On the way, the guide told us about important London sights as we passed, including the St James covert hotel where Wimbledon stars stay and #58 buckingham gate road, where white star lines worked from when the titanic sank. Apparently Charles I was executed in Trafalgar Square. There is a monument there, as well as a large gate. When we went by the Drama school, our guide told us he went to the dramatic arts school with Michael Sheen.
He was funny. Our first stop was Windsor Castle and he made sure to ask us to email Windsor castle, requesting that Will and Kate reign after the Queen, not "an aging prince and his horse of a wife" aka "Camilla the gorilla" lol!!
Our guide told us that Charles I's head (he was beheaded) was kept at Oxford. Now it is in his in casket but because they only made it big enough for a headless body, they had to put it under left arm lol. He is buried at the church at Windsor castle.
We finally arrive to the castle. I realize I am with a group when we are herded like cattle into a room with other groups. Security doesn't take too long. The audio guide was alright. You start with some of the grounds. The old moat was turned into a pretty garden. The castle looks like a real castle, which is awesome. The Queen was not in residence, as the British flag was flying. Years ago there'd be no flag, but they changed that after Diana died. When I entered the castle, they had Queen Mary's dollhouse on display. It is incredible- very detailed, with electricity and working switches. Rooms include a crown jewel room, servants' quarters, state rooms etc. It wasn't meant as a toy, but to show it's splendor and a collectable. Next was the state apartments. Of course no pictures were allowed :( When you first walk in, there is a grand hall with a staircase to a room full of weapons, many of which were gifts or used for hunting. There is also a large statue of queen Victoria and other special gifts from all over the world, including old crowns. The rooms were quite lovely, with the usual gold gilded ceilings and walls, chandeliers, and many beautiful paintings. There was a fire in 1993, which ruined a couple rooms. There is one large hall they use for dinners and special events that is lined with hundreds of coat of arms. Some are whited out- those belong to people who were traitors to the family.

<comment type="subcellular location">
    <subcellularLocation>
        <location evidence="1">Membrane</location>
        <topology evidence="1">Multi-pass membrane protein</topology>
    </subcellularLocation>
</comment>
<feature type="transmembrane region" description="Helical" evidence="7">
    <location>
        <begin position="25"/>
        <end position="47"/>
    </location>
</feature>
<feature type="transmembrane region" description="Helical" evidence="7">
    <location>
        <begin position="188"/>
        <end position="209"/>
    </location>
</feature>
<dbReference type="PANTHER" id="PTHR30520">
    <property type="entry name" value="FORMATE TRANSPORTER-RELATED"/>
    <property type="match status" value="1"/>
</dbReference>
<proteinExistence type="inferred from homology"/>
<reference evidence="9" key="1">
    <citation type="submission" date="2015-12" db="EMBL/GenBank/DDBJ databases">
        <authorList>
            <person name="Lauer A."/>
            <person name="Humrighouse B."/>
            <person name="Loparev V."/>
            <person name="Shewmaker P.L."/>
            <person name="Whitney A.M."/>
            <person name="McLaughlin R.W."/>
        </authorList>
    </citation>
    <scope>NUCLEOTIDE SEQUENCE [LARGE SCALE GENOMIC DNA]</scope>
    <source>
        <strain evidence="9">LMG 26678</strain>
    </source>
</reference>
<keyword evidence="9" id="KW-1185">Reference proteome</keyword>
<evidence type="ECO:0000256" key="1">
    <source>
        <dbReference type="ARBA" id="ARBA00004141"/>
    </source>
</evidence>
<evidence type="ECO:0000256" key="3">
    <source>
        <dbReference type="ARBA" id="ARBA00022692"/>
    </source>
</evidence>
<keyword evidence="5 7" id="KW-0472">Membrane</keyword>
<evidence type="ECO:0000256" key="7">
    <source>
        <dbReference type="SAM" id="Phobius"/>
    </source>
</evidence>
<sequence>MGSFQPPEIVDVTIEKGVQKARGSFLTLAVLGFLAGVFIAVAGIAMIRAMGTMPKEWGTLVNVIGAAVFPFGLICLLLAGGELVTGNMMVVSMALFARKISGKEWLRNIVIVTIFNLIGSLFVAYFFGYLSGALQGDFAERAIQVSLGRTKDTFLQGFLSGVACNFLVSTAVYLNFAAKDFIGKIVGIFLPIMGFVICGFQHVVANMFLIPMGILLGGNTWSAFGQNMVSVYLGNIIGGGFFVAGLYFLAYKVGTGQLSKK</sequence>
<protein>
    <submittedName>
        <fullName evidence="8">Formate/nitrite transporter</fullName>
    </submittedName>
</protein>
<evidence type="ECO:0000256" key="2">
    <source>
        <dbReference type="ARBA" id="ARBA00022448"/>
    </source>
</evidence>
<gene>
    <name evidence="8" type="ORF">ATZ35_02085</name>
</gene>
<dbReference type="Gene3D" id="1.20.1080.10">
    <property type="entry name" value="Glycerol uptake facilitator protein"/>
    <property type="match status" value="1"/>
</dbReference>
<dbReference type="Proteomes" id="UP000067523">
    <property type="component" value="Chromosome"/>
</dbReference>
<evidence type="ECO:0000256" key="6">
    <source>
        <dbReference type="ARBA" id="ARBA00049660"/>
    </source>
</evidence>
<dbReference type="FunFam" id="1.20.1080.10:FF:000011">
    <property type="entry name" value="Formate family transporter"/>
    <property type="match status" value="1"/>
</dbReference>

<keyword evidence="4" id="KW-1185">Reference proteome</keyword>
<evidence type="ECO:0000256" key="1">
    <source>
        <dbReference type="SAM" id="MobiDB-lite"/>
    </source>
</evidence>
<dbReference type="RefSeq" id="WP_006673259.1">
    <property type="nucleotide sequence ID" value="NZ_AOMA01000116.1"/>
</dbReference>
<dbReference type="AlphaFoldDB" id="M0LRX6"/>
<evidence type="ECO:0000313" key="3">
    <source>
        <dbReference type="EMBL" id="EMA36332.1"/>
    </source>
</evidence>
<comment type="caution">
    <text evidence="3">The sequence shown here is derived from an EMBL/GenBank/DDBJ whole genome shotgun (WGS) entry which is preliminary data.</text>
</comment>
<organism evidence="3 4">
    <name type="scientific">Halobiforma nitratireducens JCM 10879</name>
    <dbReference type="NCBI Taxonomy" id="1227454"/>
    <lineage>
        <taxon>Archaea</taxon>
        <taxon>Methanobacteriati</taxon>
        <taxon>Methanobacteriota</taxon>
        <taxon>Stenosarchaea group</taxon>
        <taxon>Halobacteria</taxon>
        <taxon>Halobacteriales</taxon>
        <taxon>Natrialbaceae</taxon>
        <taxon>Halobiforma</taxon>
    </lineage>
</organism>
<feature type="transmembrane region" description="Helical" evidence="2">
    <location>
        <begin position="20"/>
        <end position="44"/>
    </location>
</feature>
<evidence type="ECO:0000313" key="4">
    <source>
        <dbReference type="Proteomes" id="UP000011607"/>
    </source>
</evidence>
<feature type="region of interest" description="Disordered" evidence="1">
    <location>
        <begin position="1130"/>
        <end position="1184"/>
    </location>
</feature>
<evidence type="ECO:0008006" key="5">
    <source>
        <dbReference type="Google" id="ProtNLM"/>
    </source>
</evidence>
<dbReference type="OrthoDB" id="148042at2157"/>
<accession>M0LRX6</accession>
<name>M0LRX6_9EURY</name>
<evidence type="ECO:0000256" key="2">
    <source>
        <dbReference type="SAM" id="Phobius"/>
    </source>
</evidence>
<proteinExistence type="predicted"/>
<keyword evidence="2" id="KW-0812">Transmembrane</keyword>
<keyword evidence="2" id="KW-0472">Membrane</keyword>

It was almost 11 am, so i headed to watch the changing of the guard. It was pretty cool- there was a full band and it took a good 15 minutes. I didn't have time to watch it all. I left early to see St George's chapel - the church on the grounds that is built in gothic style, has beautiful stained glass windows, and where previous kings are buried, including Charles I.
Next was Stonehenge- a couple hours from Windsor Castle. Stonehenge is one of those incredibly famous, incredibly mysterious places that I've always wanted to visit. It was so cool to go! It is like what you've seen- huge rocks places in a circle ... For what? A calendar? The audio guide listed several theories. The crowd is not allowed to go very close, which sucks. We walk a huge circle around the monument. There are a couple arches that remain, a huge rock on top of two other huge rocks. The guide talked about how the rock stays up there- with a hump on each of the two rocks in the ground, which fit into subsequent holes in the rock on top of them. Nearby are many small hills- apparently they are all over the region- which are ancient burial grounds. Another thing in the region left from thousands of years ago are several large symbols of fertility in the landscape. The guide said there is chalky soil under the soil we see, which has allowed these symbols to remain. We passed two- one of which was a huge symbol on the side of a hill, the other was a horse symbol on the side of a larger hill in the distance. Really cool.